The final plat for Parklake was approved by the city council in April 1973, but compliance with the new school dedication ordinance, ostensibly, was not required by the council. Plaintiffs school districts, within whose boundaries the Parklake project lies, attempted to persuade the council by petition to revoke the previous approval and apply the ordinance, but the council refused to act in response to the petition.

The complaint in this cause sought a declaration requiring the developer to comply with the ordinance or, in the alternative, that the final plat approval be declared null and void. It was also alleged, as a basis for such request that the approval be declared null and void, that the city council and the developer had not followed the application and approval procedures set forth in the Morris PUD ordinance.

In allowing the motion to dismiss the complaint as insufficient, the trial court found that the application of the school site ordinance to the developer was within the discretion of the city council, as developer had filed its initial application well before the passage of the ordinance. The court also declared that in absence of fraud, corruption, or abuse of discretion, the court was without power to review the decision of the council.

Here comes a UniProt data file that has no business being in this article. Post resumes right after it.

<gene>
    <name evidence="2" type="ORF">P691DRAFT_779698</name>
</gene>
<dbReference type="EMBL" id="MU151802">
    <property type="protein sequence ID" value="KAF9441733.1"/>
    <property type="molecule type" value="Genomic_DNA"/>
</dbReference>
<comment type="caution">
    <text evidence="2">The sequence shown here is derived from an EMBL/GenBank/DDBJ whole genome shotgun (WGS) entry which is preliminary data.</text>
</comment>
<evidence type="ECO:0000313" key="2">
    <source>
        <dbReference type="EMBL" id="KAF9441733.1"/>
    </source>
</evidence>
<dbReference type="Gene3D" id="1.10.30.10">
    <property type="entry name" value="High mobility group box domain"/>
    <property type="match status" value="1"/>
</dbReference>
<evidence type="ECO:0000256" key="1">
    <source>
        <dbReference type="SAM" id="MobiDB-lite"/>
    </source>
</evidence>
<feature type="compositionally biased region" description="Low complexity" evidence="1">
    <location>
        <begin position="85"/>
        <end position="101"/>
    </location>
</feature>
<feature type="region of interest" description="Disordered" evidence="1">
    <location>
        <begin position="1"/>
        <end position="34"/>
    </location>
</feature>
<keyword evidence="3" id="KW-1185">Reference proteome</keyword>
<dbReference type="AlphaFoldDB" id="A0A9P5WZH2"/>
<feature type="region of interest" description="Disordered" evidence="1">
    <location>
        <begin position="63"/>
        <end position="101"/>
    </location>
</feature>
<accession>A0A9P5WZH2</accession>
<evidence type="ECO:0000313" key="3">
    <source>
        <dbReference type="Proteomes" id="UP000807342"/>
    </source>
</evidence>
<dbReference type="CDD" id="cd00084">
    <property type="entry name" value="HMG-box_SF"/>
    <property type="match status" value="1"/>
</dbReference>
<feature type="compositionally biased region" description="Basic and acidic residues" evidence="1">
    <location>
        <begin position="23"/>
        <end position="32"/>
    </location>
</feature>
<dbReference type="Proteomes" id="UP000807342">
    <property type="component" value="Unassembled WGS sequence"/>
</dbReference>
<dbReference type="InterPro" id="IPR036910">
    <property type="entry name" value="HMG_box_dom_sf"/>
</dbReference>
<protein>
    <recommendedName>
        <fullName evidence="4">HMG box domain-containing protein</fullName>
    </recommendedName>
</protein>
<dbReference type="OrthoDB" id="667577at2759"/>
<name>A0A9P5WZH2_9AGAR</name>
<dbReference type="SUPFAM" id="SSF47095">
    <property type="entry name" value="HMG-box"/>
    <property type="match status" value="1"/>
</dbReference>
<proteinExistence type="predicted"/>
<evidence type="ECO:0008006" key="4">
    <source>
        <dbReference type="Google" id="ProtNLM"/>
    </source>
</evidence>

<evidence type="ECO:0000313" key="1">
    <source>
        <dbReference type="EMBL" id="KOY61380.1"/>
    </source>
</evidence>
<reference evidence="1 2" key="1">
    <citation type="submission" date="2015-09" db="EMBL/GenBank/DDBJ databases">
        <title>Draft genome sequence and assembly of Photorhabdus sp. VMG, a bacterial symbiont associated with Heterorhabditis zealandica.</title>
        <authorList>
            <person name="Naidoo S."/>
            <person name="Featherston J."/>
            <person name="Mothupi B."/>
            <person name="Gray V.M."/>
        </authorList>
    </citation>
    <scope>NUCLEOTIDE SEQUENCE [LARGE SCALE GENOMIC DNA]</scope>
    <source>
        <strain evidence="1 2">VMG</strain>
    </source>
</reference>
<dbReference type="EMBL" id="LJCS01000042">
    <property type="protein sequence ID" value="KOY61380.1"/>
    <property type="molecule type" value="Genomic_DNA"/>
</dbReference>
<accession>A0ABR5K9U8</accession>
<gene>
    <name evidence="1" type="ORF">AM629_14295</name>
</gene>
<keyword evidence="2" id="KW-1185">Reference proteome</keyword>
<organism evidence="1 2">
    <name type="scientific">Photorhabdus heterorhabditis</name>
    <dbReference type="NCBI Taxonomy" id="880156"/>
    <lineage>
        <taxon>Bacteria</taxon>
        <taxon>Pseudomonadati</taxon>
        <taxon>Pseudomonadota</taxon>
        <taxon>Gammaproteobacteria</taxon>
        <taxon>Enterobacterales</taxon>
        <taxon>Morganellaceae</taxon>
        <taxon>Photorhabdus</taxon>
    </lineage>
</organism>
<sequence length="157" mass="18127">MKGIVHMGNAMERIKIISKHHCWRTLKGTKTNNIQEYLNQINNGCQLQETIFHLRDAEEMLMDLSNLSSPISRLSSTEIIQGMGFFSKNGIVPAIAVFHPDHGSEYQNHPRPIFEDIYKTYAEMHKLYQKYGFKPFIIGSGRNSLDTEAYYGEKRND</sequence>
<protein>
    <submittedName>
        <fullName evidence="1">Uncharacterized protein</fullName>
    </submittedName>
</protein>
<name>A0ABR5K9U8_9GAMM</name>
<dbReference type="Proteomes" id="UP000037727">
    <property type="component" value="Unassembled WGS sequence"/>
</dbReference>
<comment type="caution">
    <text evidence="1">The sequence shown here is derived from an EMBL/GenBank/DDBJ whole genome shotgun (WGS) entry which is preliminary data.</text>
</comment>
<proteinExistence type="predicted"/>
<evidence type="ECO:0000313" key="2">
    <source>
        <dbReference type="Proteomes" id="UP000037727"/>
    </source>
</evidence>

The major issues on appeal before us there, therefore, are (1) the question of the standing of the plaintiffs school districts to challenge the validity of the final plat approval and (2) whether or not the trial court properly dismissed the complaint as insufficient. There is also a supplementary contention that the order of the trial court dismissing the city of Morris as a party to the action (which order was entered over objection of both plaintiffs and defendants), was improper.